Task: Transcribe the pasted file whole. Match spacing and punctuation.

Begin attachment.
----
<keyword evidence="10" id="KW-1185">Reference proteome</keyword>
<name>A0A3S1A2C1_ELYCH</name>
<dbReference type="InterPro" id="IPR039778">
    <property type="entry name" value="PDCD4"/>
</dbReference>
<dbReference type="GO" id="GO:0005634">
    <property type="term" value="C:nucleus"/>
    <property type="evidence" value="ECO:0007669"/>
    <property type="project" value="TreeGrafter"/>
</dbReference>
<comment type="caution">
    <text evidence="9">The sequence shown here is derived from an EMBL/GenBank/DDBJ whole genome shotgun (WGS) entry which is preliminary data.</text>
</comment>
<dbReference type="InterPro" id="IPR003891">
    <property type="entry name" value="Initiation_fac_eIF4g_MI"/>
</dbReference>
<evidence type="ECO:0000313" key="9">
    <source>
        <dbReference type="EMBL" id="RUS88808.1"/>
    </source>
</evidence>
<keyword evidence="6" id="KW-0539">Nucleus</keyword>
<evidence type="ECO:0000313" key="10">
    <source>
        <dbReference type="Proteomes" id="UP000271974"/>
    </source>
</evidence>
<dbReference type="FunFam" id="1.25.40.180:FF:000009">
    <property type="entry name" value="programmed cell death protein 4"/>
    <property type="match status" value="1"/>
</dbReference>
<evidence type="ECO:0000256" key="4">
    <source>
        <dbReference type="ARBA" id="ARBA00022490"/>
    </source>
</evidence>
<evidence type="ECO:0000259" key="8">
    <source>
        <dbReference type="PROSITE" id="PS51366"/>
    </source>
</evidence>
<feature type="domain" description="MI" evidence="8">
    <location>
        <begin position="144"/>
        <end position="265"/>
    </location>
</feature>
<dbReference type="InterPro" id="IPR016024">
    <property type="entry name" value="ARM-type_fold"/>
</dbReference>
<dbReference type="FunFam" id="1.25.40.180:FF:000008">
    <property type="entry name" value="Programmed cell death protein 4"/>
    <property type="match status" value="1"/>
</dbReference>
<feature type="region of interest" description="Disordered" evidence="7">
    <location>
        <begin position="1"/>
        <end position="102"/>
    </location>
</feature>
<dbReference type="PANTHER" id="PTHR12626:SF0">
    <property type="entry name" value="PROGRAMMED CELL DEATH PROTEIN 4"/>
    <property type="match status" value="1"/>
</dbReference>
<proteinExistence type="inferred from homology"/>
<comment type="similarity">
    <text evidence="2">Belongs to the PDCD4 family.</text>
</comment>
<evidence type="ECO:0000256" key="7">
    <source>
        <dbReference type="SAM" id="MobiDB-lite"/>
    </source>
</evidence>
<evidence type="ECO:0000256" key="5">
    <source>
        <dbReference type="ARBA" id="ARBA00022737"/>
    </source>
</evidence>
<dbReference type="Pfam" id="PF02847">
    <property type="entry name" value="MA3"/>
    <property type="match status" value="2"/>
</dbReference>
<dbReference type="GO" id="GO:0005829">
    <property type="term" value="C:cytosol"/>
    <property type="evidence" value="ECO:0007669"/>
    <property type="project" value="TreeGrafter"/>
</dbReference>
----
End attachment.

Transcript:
<keyword evidence="10" id="KW-1185">Reference proteome</keyword>
<name>A0A3S1A2C1_ELYCH</name>
<dbReference type="InterPro" id="IPR039778">
    <property type="entry name" value="PDCD4"/>
</dbReference>
<dbReference type="GO" id="GO:0005634">
    <property type="term" value="C:nucleus"/>
    <property type="evidence" value="ECO:0007669"/>
    <property type="project" value="TreeGrafter"/>
</dbReference>
<comment type="caution">
    <text evidence="9">The sequence shown here is derived from an EMBL/GenBank/DDBJ whole genome shotgun (WGS) entry which is preliminary data.</text>
</comment>
<dbReference type="InterPro" id="IPR003891">
    <property type="entry name" value="Initiation_fac_eIF4g_MI"/>
</dbReference>
<evidence type="ECO:0000313" key="9">
    <source>
        <dbReference type="EMBL" id="RUS88808.1"/>
    </source>
</evidence>
<keyword evidence="6" id="KW-0539">Nucleus</keyword>
<evidence type="ECO:0000313" key="10">
    <source>
        <dbReference type="Proteomes" id="UP000271974"/>
    </source>
</evidence>
<dbReference type="FunFam" id="1.25.40.180:FF:000009">
    <property type="entry name" value="programmed cell death protein 4"/>
    <property type="match status" value="1"/>
</dbReference>
<evidence type="ECO:0000256" key="4">
    <source>
        <dbReference type="ARBA" id="ARBA00022490"/>
    </source>
</evidence>
<evidence type="ECO:0000259" key="8">
    <source>
        <dbReference type="PROSITE" id="PS51366"/>
    </source>
</evidence>
<feature type="domain" description="MI" evidence="8">
    <location>
        <begin position="144"/>
        <end position="265"/>
    </location>
</feature>
<dbReference type="InterPro" id="IPR016024">
    <property type="entry name" value="ARM-type_fold"/>
</dbReference>
<dbReference type="FunFam" id="1.25.40.180:FF:000008">
    <property type="entry name" value="Programmed cell death protein 4"/>
    <property type="match status" value="1"/>
</dbReference>
<feature type="region of interest" description="Disordered" evidence="7">
    <location>
        <begin position="1"/>
        <end position="102"/>
    </location>
</feature>
<dbReference type="PANTHER" id="PTHR12626:SF0">
    <property type="entry name" value="PROGRAMMED CELL DEATH PROTEIN 4"/>
    <property type="match status" value="1"/>
</dbReference>
<proteinExistence type="inferred from homology"/>
<comment type="similarity">
    <text evidence="2">Belongs to the PDCD4 family.</text>
</comment>
<evidence type="ECO:0000256" key="7">
    <source>
        <dbReference type="SAM" id="MobiDB-lite"/>
    </source>
</evidence>
<evidence type="ECO:0000256" key="5">
    <source>
        <dbReference type="ARBA" id="ARBA00022737"/>
    </source>
</evidence>
<dbReference type="Pfam" id="PF02847">
    <property type="entry name" value="MA3"/>
    <property type="match status" value="2"/>
</dbReference>
<dbReference type="GO" id="GO:0005829">
    <property type="term" value="C:cytosol"/>
    <property type="evidence" value="ECO:0007669"/>
    <property type="project" value="TreeGrafter"/>
</dbReference>